Many employees who witness unethical or illegal conduct at their jobs, including harassment, fraud, and other similar types of misconduct, do not report it. In many cases, they fear that coming forward to report their employers’ illegal actions might not be worth the consequences they might face and choose to look the other way.
The Ethics Resource Center conducted the National Business Ethics Survey and found that 45% of workers in the U.S. reported they had witnessed workplace misconduct. However, only 65% of those who witnessed unethical or illegal behavior in the workplace reported it. Like other workers, you might wonder whether reporting workplace misconduct you have witnessed is worth it or if you should instead ignore it to try to protect yourself. Here is some information about whistleblowing that you should know from the employment attorneys at Swartz Swidler.
How Common Is Whistleblowing?
Whistleblowing occurs much more frequently than most people realize. While there are famous whistleblowers like Chelsea Manning and Edward Snowden, most whistleblowers are not involved in reporting governmental misconduct to the public. Instead, they generally report their employers to the government when their employers engage in fraud, including making reports to the Internal Revenue Service (IRS) and the Securities and Exchange Commission (SEC). Whistleblowers also can file whistleblower lawsuits anonymously, so their employers might not know who reported them. However, if an employer discovers the identity of a whistleblower, the person who blew the whistle might face severe consequences to their career. Because of this problem, there are whistleblower laws that prohibit retaliation against people who blow the whistle, but employers still engage in retaliatory actions.
Why Employers Engage in Corruption
Most employers that engage in misconduct and corruption do so for financial reasons. Understanding the reasons that have motivated the employer to engage in illegal behavior can help whistleblowers understand which laws might protect them. Workplace misconduct and fraud that whistleblowers uncover frequently are motivated by money. Instead of breaking the law and violating safety or workplace conditions because of evil reasons, most employers that are corrupt engage in unethical behavior to try to increase profits, save money, or show high investment return rates.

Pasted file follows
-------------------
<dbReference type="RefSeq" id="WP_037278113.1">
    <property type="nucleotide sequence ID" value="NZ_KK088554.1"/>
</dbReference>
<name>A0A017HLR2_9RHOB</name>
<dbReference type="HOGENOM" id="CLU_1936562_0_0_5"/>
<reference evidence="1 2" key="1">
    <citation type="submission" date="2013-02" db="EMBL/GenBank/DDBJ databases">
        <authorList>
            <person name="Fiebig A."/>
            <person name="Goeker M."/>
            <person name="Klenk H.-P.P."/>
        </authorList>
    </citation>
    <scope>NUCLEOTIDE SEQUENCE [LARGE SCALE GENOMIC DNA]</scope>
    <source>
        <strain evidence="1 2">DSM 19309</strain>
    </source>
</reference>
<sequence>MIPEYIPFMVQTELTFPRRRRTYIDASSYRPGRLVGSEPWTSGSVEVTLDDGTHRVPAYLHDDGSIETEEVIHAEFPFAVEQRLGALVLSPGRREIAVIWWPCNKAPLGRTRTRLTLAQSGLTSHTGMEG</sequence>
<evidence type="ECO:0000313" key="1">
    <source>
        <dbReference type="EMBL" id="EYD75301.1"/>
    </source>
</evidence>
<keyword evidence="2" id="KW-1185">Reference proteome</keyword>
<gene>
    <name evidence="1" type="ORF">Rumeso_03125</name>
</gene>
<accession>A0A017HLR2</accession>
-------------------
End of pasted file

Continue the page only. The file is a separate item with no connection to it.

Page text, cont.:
Many whistleblower laws allow employees to report their employer’s illegal conduct confidentially. The government will then investigate the report. If it determines the complaint is valid, the employer will be sanctioned and forced to pay fines and penalties. The whistleblower will be eligible to receive a financial reward that will be a percentage of the total amount the government collects based on the information reported by the employee.
Whistleblower laws were enacted to encourage employees to report illegal conduct because the government could not possibly discover all of the fraud that might be committed against it without reports from insiders. Employees who uncover non-public information about their employer’s illegal conduct can confidentially report it to the authorities. The government will then investigate and use the provided information to build a case against the employer. If the employer is found guilty, it will be forced to pay penalties. A part of the payment will be given to the whistleblower as a reward for coming forward. Most whistleblower laws allow whistleblowers to recover rewards ranging from 10% to 30% of the penalties the government recovers.
Blowing the Whistle Safely
In the past, many industries were not covered by whistleblower laws. For example, airline safety, securities fraud, and food safety did not fall under any whistleblower laws. However, the loopholes in the state and federal whistleblower laws have largely been closed. Today, most whistleblowers in the U.S. are protected under a variety of state and federal laws regardless of the industry in which they work.
Modern whistleblower laws also recognize that whistleblowers come forward with information at a great potential cost. Because of this, most of these laws allow whistleblowers to file claims anonymously or confidentially. The government understands that many employees who witness workplace misconduct or fraud are afraid to report what they know because of potential retaliation in both their personal lives and their careers. Because of this, most whistleblower laws include incentives to encourage employees who have demonstrable evidence of illegal schemes to report their employer’s crimes to state or federal agencies and law enforcement authorities.
The safest way for you to blow the whistle while also avoiding potential retaliation is to follow the procedure authorized by the Dodd-Frank Act. Work with an experienced whistleblower attorney and provide the lawyer with the information you have uncovered. You will have to swear to the truthfulness of the information you provide. Your attorney will retain a copy of your declaration and file the claim on your behalf without disclosing your identity.
Protect Your Rights
To protect your rights, you must understand the proper way to report your employer’s illegal conduct. You will need to understand how to make your report in a way that protects your identity, your safety, and your job. Making sure that you follow the correct procedure for blowing the whistle can help to protect you against retaliation and qualify to maintain your confidentiality. It also can help you qualify to receive a financial reward. You will need to know both how to file your report and the office to which your report should be made. Working with an experienced whistleblower attorney can help to protect your rights. Contact Swartz Swidler today to schedule a free consultation by calling 856-685-7420.